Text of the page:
Date of Award


Degree Type


Degree Name

Master of Arts in History



First Advisor

Donald E. Smith


The purpose of this thesis is to investigate the degree of influence which American business interests in China exerted upon United States policy toward Japan during the period 1937-1938. On the night of July 7, 1937, Japanese military forces invaded the Republic of China without a prior declaration of war. During the months of undeclared but unrestrained war which followed, foreign investments in the trade and industry of China were threatened with extinction. As hostilities became more widespread, business activity within China was brought to a virtual standstill; and properties owned by foreign commercial groups frequently suffered extensive damage. The Japanese Government, moreover, made deliberate efforts to force the withdrawal of all foreign industry and trade from those areas of China under its control.

American business interests in China condemned Japan's war of aggression and called upon the United States Government to defend the commercial rights which were guaranteed by the Open Door Policy. Throughout 1937 and 1938, the commercial groups in China insisted that the government in Washington adopt more spirited measures against the Japanese. The business community was well organized and succeeded in keeping its observations and opinions regarding developments in China before the American Government and the American people. This study will investigate the role which American business interests sought to play in the formulation of United States policy toward Japan.

A most valuable source of primary materials was provided by Volume I of the Foreign Relations of the United States: Japan, 1931-1941, a compilation of diplomatic papers published by the Department of State in 1943. The China Weekly Review, an English language newspaper published in Shanghai, reflected the attitude of American citizens resident in China during 1937 and 1938. The Commercial and Financial Chronicle, a leading commercial journal, indicated the opinion of businessmen in the United States toward the war in East Asia. The Congressional Record revealed what was being thought on Capitol Hill in the period 1937-1938. Henry L. Stimson's On Active Service in Peace and War, Joseph C. Grew's Ten Years in Japan, and The Memoirs of Cordell Hull, provided valuable insights into United States foreign policy.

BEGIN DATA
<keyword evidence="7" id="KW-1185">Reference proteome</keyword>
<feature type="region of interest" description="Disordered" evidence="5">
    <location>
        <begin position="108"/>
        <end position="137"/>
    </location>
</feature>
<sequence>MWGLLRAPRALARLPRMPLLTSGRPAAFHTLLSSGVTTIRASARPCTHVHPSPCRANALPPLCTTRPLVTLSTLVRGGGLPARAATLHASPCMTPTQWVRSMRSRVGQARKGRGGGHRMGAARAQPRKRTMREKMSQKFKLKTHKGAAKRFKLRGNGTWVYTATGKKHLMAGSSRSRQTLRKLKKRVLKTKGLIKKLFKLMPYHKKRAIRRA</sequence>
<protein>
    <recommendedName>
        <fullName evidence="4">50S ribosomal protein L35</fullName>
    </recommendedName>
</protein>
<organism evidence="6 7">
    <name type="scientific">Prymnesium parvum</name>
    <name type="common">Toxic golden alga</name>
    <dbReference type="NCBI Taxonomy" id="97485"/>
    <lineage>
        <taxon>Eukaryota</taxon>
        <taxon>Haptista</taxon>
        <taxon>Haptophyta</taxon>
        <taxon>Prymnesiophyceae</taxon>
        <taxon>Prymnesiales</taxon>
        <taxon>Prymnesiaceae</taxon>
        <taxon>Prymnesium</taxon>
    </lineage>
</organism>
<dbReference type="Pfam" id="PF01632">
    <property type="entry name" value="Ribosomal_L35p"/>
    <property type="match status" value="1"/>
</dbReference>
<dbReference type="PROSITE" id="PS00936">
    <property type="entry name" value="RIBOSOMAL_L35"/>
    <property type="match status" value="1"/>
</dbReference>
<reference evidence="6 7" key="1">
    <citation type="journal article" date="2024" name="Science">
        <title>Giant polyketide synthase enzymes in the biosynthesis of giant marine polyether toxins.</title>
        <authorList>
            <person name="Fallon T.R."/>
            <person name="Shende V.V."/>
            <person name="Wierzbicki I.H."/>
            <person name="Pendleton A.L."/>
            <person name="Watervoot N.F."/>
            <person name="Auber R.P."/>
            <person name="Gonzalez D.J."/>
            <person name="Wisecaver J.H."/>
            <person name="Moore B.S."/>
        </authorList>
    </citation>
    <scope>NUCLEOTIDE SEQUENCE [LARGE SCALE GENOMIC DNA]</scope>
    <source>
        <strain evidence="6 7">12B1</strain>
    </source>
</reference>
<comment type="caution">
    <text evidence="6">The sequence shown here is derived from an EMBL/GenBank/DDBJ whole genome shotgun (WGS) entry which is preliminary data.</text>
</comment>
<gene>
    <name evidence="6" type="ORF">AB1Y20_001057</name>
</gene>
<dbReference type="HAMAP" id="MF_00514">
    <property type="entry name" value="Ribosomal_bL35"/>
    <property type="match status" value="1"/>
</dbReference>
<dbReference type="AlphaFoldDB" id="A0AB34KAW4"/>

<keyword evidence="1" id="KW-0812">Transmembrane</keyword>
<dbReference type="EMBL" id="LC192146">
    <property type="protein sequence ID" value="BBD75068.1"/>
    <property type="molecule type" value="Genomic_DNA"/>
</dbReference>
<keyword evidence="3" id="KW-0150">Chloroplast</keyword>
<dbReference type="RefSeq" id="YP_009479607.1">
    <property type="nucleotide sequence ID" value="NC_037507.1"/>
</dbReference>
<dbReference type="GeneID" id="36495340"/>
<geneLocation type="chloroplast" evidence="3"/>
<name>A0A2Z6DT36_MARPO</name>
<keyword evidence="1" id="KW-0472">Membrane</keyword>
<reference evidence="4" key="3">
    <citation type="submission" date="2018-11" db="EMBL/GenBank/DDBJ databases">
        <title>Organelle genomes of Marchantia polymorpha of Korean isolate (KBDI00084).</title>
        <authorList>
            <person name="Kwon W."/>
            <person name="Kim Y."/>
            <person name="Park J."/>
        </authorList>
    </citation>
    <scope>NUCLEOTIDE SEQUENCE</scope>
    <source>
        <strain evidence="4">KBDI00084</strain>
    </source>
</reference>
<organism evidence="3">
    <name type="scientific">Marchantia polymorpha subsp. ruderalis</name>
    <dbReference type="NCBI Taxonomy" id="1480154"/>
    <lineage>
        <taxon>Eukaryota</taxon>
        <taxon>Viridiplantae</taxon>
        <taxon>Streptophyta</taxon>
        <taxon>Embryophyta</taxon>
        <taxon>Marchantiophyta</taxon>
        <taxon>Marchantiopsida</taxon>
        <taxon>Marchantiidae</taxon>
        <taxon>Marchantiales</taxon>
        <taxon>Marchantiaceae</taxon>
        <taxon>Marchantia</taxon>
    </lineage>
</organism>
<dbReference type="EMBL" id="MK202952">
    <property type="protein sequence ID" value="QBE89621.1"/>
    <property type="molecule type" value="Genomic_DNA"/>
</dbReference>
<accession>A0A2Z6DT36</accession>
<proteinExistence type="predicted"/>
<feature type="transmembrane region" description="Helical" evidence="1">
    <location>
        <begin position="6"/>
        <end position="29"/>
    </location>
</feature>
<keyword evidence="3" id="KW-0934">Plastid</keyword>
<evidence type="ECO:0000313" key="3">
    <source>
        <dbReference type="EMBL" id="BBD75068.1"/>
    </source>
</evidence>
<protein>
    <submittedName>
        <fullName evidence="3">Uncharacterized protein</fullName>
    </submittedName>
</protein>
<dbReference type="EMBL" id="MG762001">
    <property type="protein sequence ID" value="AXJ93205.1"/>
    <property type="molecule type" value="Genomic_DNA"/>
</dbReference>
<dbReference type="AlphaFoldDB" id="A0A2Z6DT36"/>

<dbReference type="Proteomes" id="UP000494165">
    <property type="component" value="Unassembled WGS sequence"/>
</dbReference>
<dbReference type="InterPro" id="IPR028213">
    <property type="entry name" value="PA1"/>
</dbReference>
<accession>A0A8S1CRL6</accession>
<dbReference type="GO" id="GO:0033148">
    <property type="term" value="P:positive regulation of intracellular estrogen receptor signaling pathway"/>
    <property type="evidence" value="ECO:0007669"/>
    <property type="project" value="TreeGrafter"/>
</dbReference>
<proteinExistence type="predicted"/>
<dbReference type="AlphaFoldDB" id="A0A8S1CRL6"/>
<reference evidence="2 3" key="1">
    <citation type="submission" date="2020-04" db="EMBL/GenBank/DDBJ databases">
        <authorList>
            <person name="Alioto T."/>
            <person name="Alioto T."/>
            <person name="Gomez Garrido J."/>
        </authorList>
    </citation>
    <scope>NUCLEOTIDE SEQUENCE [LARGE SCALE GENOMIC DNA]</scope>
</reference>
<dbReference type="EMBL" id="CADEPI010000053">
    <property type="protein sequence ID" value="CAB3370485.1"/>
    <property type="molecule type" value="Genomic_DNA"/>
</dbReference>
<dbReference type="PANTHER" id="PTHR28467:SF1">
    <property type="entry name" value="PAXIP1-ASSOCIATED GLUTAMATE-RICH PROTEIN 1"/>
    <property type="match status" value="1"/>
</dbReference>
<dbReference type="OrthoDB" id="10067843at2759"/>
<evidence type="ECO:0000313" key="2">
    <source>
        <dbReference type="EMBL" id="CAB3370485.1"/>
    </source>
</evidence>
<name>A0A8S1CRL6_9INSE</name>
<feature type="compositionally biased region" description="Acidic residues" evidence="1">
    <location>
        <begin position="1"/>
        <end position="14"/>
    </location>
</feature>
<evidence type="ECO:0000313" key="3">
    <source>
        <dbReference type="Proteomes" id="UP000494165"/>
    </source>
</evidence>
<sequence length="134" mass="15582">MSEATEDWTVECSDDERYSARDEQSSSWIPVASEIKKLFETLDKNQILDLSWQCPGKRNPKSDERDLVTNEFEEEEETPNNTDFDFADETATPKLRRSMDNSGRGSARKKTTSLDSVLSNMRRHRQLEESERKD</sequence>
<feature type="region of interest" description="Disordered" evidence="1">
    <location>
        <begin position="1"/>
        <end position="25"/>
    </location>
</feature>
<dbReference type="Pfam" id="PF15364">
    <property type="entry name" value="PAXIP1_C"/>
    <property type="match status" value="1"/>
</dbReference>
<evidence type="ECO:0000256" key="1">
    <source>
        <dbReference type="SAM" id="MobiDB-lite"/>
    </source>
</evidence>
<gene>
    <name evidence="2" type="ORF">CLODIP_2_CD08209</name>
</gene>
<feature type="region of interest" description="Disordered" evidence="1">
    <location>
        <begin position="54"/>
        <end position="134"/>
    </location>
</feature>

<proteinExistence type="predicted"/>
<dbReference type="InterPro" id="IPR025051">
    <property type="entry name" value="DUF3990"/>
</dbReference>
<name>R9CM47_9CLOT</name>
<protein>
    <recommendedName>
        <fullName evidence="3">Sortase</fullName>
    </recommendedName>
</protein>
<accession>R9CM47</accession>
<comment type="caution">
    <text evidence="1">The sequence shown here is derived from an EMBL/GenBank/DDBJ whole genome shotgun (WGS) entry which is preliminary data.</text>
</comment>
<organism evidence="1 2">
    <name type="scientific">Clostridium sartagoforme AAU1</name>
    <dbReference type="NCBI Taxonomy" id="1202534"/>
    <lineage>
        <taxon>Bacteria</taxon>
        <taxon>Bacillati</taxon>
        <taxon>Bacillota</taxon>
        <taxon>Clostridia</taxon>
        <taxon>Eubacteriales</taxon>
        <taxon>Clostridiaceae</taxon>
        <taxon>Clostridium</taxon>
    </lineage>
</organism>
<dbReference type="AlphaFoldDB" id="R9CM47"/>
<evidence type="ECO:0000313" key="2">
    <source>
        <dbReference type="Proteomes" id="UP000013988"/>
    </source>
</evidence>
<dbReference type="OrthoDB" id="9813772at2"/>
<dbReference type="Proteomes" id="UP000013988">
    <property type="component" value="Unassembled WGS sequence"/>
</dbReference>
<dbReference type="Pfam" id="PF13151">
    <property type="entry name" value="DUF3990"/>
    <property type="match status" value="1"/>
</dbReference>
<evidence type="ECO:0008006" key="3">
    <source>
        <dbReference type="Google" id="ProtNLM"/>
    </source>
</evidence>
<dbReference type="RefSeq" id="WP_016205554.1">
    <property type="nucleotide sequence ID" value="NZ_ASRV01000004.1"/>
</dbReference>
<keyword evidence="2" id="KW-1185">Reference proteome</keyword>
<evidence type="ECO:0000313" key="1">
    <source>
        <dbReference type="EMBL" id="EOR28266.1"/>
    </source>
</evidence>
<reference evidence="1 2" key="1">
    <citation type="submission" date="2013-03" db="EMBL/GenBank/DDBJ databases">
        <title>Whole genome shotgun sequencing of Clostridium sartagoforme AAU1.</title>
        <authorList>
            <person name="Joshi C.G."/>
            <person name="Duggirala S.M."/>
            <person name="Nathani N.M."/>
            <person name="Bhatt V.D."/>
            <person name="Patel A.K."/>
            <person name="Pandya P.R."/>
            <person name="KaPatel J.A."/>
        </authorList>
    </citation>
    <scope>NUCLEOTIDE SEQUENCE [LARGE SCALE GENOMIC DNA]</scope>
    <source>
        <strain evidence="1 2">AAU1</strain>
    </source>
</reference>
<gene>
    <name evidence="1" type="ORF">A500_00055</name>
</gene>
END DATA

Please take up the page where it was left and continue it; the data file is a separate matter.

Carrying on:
Several secondary sources were of special value in this study. John w. Masland's "Commercial Influence Upon Far Eastern Policy '', published in the Pacific Historical Review, must be rated as of primary importance. An excellent survey of the nature and value of American commerce in China was presented in Miriam S. Farley's "America's Stake in the Far East," which appeared in the Far Easter Survey in 1936. Other noteworthy secondary sources were A. Whitney Griswold's “The Far Ea.stern Policy of the United States,” William C. Johnstone's The United States and Japan’s New Order, and Robert E. Osgoodts Ideals and Self Interest in America's Foreign Relations.

The major finding of this study is that American commercial interests in China did exert an ultimate influence upon United States policy toward Japan. This influence, however, was indirect and overshadowed by the broader concerns of American national self interest. Although the American government came to the defense of the Open Door in China during 1937 and 1938, it was not motivated by any intrinsic desire to preserve Sino-American economic relations. The United States Government and public opinion in general had never considered the China trade to be of vital national importance. But in 1937 American statesmen were vitally interested in obstructing Japan's efforts to create a new order in East Asia. It was to thwart Japan that the United States upheld the Open Door, and not because of any inherent desire to sustain American commercial interests in China.

Although the business community was unsuccessful in its attempts to influence American policy directly, there is a sense in which the commercial interests in China did affect the subsequent course of Japense-American relations. The repeated destruction of American lives and properties by the Japanese gradually angered the people of the United States. As public resentment grew, the American Government was given increased latitude in its efforts to deter Japanese imperialism in East Asia. It is in this way that the violation of American commercial rights in China was to have an ultimate influence upon United States policy in East Asia.



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